We’ll see where this goes. I’m not even sure what time period it’s from, but I don’t think it’s part of Wes’ story.

As an aside, only yesterday or the day before I told a young writer that no, I never write two stories at one time. Mea culpa, I suppose.

Talk with you again soon.

Of Interest

See “What Do Ringtones Say About Your Characters?” at https://killzoneblog.com/2023/02/what-do-ringtones-say-about-your-characters.html.

The Numbers

The Journal…………………………………… 1200 words

Writing of “Hortencia Alvarez” (shrug—I dunno)

Day 1…… 1089 words. Total words to date…… 1089

Writing of Wes Crowley: Deputy US Marshal 2 (WCG9SF4)

Day 1…… 3231 words. Total words to date…… 3231
Day 2…… 2990 words. Total words to date…… 6221
Day 3…… 1805 words. Total words to date…… 8026
Day 4…… 2025 words. Total words to date…… 10051

Total fiction words for February……… 1089
Total fiction words for 2023………… 47962
Total nonfiction words for February… 5620
Total nonfiction words for the year…… 25970
Total words for the year (fiction and this blog)…… 73932

Calendar Year 2023 Novels to Date…………………… 1
Calendar Year 2023 Novellas to Date……………… 0
Calendar Year 2023 Short Stories to Date… 0
Novels (since Oct 19, 2014)…………………………………… 72
Novellas (since Nov 1, 2015)………………………………… 8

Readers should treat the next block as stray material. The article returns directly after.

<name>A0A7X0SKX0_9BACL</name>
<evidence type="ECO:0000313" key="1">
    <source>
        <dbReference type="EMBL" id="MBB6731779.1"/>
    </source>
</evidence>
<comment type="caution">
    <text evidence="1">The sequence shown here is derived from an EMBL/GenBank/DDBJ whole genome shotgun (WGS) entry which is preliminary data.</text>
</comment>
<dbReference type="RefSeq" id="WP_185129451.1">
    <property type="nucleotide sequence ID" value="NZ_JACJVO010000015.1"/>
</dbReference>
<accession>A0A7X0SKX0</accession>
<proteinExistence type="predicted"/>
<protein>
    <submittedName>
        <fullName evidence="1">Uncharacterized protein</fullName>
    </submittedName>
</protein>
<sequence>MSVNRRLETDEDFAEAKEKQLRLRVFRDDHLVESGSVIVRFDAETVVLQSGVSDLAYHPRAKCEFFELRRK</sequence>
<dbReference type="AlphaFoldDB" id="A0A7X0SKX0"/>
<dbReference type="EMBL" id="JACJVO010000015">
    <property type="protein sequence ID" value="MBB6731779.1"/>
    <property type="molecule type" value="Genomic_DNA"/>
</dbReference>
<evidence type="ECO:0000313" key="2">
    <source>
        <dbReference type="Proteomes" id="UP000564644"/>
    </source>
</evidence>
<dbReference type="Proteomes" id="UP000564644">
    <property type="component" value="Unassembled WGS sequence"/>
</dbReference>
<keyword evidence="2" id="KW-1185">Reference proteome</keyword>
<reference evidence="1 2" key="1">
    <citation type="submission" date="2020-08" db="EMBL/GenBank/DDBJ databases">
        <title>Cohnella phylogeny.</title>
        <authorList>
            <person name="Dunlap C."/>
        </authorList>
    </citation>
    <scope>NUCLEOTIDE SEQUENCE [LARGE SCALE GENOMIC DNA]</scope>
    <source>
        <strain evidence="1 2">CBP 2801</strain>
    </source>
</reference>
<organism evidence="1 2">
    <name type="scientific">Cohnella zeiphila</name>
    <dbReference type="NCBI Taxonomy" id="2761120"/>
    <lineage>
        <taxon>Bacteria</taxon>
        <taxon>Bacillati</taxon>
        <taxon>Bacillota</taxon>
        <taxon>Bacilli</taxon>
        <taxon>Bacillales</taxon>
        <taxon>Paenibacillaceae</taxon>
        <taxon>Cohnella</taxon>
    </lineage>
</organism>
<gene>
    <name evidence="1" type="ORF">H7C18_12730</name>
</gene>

Short stories (since Apr 15, 2014)………………… 217
Short story collections……………………………………………… 31

Disclaimer: I am a prolific professional fiction writer because of my zen-like non-process. If you want to learn it too, either hang around or download my Journal Archives at https://hestanbrough.com/the-daily-journal-archives/, read them, and try WITD for yourself.

2 thoughts on “About Characters”

  1. Hi!
    This ringtone thing is something I wasn’t aware of. I will use it in my next story. Thanks for letting me know.
    There are many ways to introduce a character, and how a POV sees others also tell a lot about him/her. I only use a fragments of what is possible, and this ringtone thing proves it.

    • Hi Balázs. Yes, it’s always good to drill down and focus down on a few particulars about the character and even about the setting. It makes everything seem more real.